Lawyer says grand jury rare, Baby Kate case interviews likely investigative subpoenas

May 30, 2013

By Rob Alway, Editor-in-Chief.

LUDINGTON — Ryan Glanville of Thompson, Thompson and Glanville Attorneys at Law in Ludington, agrees with the theory that Mason County Prosecutor Paul Spaniola may have conducted an investigative subpoena Tuesday in connection with the Katherine “Baby Kate” Phillips disappearance case. (see previous posting here:

Glanville said there is another process known as a “one man grand jury,” which is also a possibility.

“Under Michigan law MCL 767.3 a judge may order a witness to appear and testify in front of a judge who is the one man grand jury,” Glanville said. “If testimony convinces the judge that there is probable cause a suspect committed a crime, he may order the suspect to be detained and charged. The one man grand jury is also held in privacy. If charges are issued, the judge who acted as the one man grand jury could not also sit as trial judge for the case.”

Michigan stopped having grand juries in the mid-90s, but the one man grand jury still exists.

“Both processes (the investigative subpoena and the one man grand jury) are used when witnesses don’t voluntarily talk to the police or when the prosecutor wants to keep parts of his investigation private from other potential witnesses,” he said. “If the judge finds probable cause then the he will hold the defendant over to stand trial; he would order the person be arrested and charges would be filed against him or her.”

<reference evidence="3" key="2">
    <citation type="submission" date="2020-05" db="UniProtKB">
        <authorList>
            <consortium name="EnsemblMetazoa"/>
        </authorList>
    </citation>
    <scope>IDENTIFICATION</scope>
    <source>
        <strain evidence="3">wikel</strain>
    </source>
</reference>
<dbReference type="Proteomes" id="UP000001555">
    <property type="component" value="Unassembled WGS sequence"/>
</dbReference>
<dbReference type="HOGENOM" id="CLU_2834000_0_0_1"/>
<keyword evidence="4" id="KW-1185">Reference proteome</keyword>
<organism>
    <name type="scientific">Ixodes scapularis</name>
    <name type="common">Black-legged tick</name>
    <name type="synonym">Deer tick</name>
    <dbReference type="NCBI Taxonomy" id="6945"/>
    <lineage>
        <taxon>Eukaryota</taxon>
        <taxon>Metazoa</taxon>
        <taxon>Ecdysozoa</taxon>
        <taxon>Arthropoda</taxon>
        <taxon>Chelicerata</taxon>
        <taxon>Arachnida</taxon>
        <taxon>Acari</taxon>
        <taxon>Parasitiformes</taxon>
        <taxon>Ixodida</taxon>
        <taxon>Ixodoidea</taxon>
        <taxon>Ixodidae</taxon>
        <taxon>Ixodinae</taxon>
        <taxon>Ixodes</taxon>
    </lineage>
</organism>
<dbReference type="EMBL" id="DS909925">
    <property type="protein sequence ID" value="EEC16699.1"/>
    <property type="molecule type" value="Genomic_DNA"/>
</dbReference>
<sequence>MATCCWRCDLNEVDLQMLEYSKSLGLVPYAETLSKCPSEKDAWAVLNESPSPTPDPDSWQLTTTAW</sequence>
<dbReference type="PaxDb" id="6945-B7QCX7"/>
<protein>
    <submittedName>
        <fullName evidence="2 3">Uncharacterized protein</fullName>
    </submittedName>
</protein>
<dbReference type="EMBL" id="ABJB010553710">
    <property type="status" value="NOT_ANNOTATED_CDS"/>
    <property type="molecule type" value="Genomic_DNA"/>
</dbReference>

Glanville said the advantage over the one man grand jury is that it can be done quickly and it can be done in secret. He said he has been involved in cases involving drug dealers, for example, where audience members are clearly listening in to find out what the witness is going to say. Most district and circuit court proceedings are open to the public.

Glanville said the one man grand jury is very uncommon in Mason County. MCP was contacted by a former law enforcement official who did say he was involved with one several years ago. He said the investigative subpoena is more common here. He did not know why the prosecutor would not directly explain that to the media, however.

Spaniola told WMOM radio, which first reported on the story, that he was not conducting a grand jury.

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